Langford resident J. Scott and Highlands resident Janis Hoffmann take a look at the cellphone transmitter that was installed near Scott's home on Fairway Avenue.

Micro-cell transmitters on utility poles concern Langford residents

Residents say they weren't informed of the transmitters, which were Installed as part of the new fibre optic network

J Scott was on holidays when Telus Communications Company contractors installed fibre optic cables in her Langford neighbourhood. But upon her return she noticed something on a nearby utility pole that she wasn’t made aware of when representatives went door to door on her street.

Micro-cell transmitters are popping up on utility poles across the province and they’re something some West Shore residents are concerned about.

“The fibre optic is a benign cable,” said Scott, who lives on Fairway Avenue. “These are not benign, they’re sending out signals … The cable doesn’t pose a threat, the cell phone transmitter does.”

After realizing what they were, Scott went around her neighbourhood asking people to sign a petition to have the devices removed from poles on their street. “(Almost) everyone on our street signed the petition,” she said, noting that she was unable to catch someone home at the one household that didn’t sign.

Scott noted the poles and easement areas are supposed to be used for essential services. But she said these transmitters are being used for one company’s professional advancement. “It’s not an essential service.”

Residents on Fairway Avenue aren’t the only ones requesting that Telus move or remove the transmitters.

Colwood resident Sharon Noble said, “if you’re living with this outside your home, you should be told what it is.” She said that when the fibre optic network was going up outside her home on Triangle Mountain, she asked every possible question about them.

Scott added that she asked the same questions and was assured there would be no transmitters.

“They lied to me, I’ll say it,” Noble said. “So many people are sensitive, it’s not uncommon … Avoidance is the only thing you can do.” She pointed out that “if these things are outside your home you have no choice … You can’t turn it off, it’s 24-7.”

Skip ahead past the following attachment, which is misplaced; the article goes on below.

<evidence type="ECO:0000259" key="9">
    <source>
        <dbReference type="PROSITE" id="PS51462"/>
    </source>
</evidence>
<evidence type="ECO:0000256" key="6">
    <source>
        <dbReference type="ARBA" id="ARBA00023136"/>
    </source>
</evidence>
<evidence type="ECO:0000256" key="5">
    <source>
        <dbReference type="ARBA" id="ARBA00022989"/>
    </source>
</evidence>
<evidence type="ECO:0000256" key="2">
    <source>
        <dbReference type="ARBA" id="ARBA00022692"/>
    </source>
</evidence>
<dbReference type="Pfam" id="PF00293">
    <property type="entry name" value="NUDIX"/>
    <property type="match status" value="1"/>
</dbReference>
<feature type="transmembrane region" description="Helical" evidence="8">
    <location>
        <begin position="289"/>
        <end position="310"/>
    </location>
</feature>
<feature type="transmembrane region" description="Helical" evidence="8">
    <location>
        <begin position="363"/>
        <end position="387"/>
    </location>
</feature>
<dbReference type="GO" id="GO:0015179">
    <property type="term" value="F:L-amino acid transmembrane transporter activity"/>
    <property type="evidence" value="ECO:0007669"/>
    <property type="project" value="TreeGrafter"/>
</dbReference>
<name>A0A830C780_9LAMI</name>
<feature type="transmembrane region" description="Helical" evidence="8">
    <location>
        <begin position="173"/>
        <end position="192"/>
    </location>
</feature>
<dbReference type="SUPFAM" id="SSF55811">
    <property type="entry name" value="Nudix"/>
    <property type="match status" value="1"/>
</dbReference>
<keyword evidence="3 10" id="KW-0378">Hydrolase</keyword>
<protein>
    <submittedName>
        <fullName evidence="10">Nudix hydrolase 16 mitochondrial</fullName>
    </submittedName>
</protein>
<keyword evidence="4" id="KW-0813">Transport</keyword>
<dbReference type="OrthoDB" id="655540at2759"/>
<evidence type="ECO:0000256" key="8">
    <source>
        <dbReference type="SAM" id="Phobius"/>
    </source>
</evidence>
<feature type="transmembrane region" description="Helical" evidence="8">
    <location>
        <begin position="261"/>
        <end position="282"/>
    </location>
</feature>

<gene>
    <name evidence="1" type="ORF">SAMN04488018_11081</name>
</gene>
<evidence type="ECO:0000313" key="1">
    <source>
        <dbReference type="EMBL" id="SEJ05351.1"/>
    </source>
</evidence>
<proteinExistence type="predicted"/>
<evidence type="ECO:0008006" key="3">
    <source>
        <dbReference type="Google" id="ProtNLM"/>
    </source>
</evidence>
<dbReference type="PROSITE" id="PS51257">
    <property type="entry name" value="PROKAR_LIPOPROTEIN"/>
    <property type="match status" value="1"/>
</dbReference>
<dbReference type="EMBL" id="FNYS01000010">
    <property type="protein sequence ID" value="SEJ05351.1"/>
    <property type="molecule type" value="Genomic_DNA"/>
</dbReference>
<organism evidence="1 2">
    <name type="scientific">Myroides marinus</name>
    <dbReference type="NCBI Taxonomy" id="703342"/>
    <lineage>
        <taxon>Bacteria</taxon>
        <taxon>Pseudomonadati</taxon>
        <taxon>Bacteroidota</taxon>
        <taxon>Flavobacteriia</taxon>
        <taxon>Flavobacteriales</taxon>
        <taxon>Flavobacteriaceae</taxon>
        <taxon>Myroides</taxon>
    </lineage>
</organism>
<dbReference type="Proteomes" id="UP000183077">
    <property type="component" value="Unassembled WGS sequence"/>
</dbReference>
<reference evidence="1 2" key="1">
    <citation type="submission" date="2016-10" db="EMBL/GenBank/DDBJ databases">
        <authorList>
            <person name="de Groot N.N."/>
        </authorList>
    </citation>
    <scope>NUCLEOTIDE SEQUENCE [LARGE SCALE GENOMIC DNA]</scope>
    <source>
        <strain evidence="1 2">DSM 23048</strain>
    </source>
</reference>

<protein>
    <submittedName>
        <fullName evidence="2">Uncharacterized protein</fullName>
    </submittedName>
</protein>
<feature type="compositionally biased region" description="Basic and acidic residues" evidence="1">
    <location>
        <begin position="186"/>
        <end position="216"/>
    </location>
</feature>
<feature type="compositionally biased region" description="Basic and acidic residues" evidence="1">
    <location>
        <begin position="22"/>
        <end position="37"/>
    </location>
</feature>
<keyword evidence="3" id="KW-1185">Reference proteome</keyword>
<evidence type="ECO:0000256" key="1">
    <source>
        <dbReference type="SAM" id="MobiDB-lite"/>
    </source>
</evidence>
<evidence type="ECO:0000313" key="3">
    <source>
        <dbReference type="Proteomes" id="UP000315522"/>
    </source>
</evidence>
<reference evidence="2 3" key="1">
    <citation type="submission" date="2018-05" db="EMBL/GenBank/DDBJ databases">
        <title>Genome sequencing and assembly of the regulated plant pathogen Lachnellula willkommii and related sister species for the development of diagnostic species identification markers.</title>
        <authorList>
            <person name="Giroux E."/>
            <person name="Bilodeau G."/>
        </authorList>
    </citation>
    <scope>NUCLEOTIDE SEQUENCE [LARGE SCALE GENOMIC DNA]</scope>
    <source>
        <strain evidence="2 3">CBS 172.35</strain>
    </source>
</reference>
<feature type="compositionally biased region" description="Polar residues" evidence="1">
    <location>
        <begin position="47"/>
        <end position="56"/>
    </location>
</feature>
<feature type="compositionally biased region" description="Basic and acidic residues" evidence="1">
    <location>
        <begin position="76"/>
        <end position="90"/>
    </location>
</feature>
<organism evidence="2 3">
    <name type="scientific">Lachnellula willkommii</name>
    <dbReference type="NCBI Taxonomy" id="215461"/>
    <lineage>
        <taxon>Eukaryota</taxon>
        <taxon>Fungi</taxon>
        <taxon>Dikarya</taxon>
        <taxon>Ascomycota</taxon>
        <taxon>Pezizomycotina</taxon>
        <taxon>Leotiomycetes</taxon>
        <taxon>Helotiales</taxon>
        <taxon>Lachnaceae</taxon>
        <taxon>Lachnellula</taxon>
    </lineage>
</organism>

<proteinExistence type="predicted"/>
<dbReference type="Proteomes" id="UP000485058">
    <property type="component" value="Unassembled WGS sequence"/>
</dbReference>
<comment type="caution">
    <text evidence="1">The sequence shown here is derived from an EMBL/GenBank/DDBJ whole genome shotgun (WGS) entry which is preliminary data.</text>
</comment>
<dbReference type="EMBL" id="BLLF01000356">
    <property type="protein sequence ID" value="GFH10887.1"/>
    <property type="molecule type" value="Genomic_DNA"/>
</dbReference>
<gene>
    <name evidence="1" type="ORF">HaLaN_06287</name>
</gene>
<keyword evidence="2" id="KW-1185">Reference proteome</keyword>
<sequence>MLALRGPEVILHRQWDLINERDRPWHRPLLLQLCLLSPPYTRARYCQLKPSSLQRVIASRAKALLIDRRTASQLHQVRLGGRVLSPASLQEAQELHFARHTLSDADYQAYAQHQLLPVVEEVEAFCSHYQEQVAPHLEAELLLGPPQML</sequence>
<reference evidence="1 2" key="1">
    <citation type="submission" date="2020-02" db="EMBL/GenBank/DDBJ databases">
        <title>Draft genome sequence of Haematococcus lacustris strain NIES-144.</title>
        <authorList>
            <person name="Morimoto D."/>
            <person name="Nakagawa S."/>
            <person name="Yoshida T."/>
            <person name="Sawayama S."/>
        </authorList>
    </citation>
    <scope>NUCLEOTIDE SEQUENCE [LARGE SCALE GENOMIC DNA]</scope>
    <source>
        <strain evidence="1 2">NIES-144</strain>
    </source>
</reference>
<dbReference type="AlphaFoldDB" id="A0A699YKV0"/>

Janis Hoffmann was successful in getting a transmitter that would have gone up outside her home moved to a different location, adding that she recognized what the workers were putting up before it was installed. She also had a note, from a doctor specializing in electromagnetic hypersensitivity (EHS), for her grandson and daughter who now live with her.

New to the Highlands, Hoffmann had lived in Colwood for 43 years. “I had no intention of selling my house … I was going to live there forever,” she said.

But after finding out her grandson suffers from EHS, which she said led to a number of health issues, Hoffmann said she began to realize what her home was being exposed to. With her grandson in her home most days, she looked for alternatives.

After moving to the Highlands, in an area with very little exposure to cell towers and Wi-Fi, her grandson experienced major improvements to his health, she said.

Telus spokesperson Richard Gilhooley said the company is “always happy to speak to residents about their concerns.”

Asked why residents were consulted about the installation of fibre optic cables, but not the micro-cell transmitters, he said that when crews install cables they need residents’ permission to do so on private property.

“The distinction there is the micro-cells are on our property,” Gilhooley said. “Because it’s our property there is no duty to consult.” He added, “we always let the local government know what’s happening.”

But that’s a grey area in Noble’s opinion. “Even if they don’t have to legally tell us, they still should,” she said. “They are misleading … They’re not telling people the whole story.”

A City of Langford staff member said the City has no consultation policy for the installation of these types of devices, noting they cannot regulate them as they are on Telus’ property. The infrastructure is, however, regulated by the CRTC.

As for why these transmitters are going up, Gilhooley said demand on the Island for better cell coverage is increasing. He nodded to the rise in 9-1-1 calls originating from cell phones. “We want to be able to keep up with demand,” he said. Alternatively, he added, without additional micro-cell transmitters or towers residents could start to see an increase in dropped calls.

These micro-cell transmitters, he said, are a smaller, lower-powered option to full-sized towers. “That’s the beauty of these things.”

The devices are being installed in areas where Telus, residents or local governments have recognized a need for increased coverage and Gilhooley noted their installation is usually routine. “The response is usually positive.”

katie@goldstreamgazette.com

 

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